We immediately forwarded the email to Jane Aronson, with copies going to my brothers and sister.  The youngest of five, my siblings and I have always been close.  In the years following my parents’ deaths, I find myself relying on them more and more and I was anxious to share our long awaited news.  Pat, on the other hand, was more subdued.  The concept of international adoption was foreign, even scary, to his Sicilian family.  This genetically ingrained mistrust of the unfamiliar coupled with my husband’s history with his own two boys rendered the LoBrutto clan lukewarm, at best, on the subject.  In ways clever and common, and all ways in between, his mother, brother, and daughter made it clear they had no intention of championing the cause.  They would come around, full circle, in fact, but not for a while.

The video arrived on our doorstep the following morning, overnight mail.  Dr. Aronson would receive her duplicate copy a few hours later.  We must have watched the videotape thirty-five times.  The tiny person we saw in the photo came alive before us, head bobbing for the camera atop a wrinkly, chicken-thin neck.  We watched as the Russian attendant undressed the baby, a strange but undoubtedly necessary part of the presentation.  He was barrel-chested and skinny, not a single roll of baby fat to pinch.  But we weren’t concerned; a calorie-rich and balanced diet would produce a pinchable roll within a few months.  We were transfixed.

The female attendant next propped him up to show our future baby could sit, which in his case was more like a slump.  Then she pulled him up on his legs and bounced him up and down so many times that the sight of his head jostling over and over left me wishing there was some sort of international child protective squad that could be summoned to his rescue.  His legs buckled quickly under the G-force of the bounce and finally he was allowed to sag back into an exhausted yet more sustainable position.   And then it was over.  Not a single sound was heard in the entire two-minute videotape.  We stared at each other for a moment, both reaching to hit the rewind button at the same time.  We watched, stared, talked, rewound the tape and then watched again, with breaks here and there for meals and other distractions, until we received Dr. Aronson’s email at 2:30 in the morning.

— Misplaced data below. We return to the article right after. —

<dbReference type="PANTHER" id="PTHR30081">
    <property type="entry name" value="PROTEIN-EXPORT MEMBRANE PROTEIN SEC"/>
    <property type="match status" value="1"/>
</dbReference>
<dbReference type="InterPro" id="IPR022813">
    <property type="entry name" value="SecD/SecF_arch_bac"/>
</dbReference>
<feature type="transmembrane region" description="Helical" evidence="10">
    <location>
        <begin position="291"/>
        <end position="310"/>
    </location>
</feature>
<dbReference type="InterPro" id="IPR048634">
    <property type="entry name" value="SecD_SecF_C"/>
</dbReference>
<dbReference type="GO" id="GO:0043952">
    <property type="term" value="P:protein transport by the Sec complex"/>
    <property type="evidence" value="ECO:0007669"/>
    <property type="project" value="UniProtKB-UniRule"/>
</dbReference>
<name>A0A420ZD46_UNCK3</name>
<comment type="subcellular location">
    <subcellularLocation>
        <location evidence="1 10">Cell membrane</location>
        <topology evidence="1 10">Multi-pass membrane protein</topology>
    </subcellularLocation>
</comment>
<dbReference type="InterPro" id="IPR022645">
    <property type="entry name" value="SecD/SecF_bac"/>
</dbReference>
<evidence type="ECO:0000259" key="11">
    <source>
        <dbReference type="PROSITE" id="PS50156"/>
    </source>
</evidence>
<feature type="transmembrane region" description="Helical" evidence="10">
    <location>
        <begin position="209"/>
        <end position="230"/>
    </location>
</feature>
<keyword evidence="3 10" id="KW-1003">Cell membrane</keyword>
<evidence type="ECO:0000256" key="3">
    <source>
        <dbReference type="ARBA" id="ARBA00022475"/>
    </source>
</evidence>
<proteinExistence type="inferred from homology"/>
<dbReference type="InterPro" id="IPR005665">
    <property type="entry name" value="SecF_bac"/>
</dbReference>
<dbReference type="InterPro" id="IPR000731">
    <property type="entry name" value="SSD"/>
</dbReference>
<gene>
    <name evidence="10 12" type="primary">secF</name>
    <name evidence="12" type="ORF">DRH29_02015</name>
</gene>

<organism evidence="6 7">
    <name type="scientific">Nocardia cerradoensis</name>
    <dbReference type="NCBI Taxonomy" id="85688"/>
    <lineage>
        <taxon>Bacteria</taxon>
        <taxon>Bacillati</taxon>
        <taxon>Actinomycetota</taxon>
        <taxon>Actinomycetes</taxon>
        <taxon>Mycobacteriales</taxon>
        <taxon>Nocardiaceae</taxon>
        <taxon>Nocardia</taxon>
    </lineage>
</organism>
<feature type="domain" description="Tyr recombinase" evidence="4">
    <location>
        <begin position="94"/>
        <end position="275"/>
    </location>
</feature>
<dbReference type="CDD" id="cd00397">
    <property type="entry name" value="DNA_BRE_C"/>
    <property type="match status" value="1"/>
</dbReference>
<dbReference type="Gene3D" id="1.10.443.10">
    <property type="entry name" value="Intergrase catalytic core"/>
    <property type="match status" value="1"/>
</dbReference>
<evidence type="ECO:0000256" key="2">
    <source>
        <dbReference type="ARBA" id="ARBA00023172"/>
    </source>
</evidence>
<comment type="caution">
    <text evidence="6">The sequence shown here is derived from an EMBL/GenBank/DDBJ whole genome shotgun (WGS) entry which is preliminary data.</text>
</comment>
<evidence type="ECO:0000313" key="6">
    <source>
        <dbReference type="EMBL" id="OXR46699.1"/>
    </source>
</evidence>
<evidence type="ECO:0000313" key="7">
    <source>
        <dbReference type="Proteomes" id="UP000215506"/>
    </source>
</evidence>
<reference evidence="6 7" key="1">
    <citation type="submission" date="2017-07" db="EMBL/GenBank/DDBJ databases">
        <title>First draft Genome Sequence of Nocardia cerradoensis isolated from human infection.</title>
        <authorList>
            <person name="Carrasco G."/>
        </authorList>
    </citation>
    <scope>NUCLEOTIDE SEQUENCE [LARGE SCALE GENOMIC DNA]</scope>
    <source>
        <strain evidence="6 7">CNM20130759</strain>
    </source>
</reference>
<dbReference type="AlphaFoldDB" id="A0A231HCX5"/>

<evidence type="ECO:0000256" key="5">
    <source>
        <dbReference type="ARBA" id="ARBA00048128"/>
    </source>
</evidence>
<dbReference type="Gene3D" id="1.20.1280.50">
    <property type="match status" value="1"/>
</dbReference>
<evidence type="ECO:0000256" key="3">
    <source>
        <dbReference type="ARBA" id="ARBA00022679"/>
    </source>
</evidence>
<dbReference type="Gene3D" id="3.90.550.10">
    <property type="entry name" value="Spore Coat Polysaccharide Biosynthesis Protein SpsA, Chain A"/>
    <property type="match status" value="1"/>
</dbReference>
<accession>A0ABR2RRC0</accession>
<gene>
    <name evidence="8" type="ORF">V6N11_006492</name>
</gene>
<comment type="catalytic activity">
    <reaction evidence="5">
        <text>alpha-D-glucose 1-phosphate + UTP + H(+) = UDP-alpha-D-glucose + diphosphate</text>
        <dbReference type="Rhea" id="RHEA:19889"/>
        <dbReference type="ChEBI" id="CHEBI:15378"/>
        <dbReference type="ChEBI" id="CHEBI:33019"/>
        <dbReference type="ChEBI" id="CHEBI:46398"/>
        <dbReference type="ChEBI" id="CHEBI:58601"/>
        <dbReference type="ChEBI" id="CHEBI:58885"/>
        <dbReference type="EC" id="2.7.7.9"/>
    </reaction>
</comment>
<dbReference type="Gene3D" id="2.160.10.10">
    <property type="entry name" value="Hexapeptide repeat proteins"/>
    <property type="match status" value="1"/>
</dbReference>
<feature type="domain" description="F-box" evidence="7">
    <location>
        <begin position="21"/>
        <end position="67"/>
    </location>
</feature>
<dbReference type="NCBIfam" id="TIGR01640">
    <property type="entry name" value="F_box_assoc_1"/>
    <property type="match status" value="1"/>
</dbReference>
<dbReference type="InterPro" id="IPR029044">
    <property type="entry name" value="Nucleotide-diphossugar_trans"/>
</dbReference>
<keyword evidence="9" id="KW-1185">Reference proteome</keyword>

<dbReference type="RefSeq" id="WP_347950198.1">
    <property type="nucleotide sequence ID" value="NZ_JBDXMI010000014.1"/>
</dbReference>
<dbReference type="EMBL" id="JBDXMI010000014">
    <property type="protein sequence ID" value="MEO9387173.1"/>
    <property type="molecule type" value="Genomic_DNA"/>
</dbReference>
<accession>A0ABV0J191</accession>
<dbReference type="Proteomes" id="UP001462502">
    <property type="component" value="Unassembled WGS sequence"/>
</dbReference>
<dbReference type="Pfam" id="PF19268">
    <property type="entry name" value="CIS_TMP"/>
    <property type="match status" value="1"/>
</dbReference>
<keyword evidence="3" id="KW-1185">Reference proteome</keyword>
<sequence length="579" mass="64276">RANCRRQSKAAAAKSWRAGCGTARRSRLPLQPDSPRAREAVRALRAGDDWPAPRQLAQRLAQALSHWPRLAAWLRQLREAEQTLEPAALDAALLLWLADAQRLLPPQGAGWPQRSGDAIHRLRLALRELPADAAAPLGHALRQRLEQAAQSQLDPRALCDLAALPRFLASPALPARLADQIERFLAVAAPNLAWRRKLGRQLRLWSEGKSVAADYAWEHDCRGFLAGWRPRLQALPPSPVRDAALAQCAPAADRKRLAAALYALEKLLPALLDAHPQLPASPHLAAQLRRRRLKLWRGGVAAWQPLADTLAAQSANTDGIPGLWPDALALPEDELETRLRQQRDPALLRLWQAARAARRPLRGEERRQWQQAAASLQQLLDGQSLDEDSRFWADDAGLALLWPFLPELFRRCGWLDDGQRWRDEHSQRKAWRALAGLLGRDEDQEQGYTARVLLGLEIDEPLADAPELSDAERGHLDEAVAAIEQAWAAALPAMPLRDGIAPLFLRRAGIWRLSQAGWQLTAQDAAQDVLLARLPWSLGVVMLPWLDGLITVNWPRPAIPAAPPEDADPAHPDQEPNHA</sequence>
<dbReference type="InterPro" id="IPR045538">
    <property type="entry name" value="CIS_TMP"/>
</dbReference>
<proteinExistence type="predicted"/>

The baby was a risk, she wrote.  His measurements, if accurate, were encouraging in terms of catch-up growth, but there were other concerns.  His fists were clenched and one of his legs buckled when he was pulled to a stand.  Palms should be open at ten months and weight should be borne evenly by the legs.  Also, the wobbly head was a problem, as was the lack of vocalizations.  These and other signs indicated neurological compromise, a central nervous system out of sync, perhaps irreparably.  So, Dr. Aronson concluded, even though the baby had a philtrum, the concerns noted upon review of the videotape suggested a moderate degree of risk.

The decision was in our hands.  The next day we called Adopt Through Us and told Penny, our caseworker, that we were turning the baby down due to Dr. Aronson’s feedback.  We reminded her that we had asked not to be considered for premature babies and to please keep this in mind next time.  We hung up and then hurried to rid our home and hearts of the evidence.  The emails were erased and the videotape was put in the trash bin.  Relatives and close friends were called and asked to do the same.

We were disappointed and sad but we also had resolve.  We didn’t cause the baby’s problems and nothing in our karmas said we were required to fix them.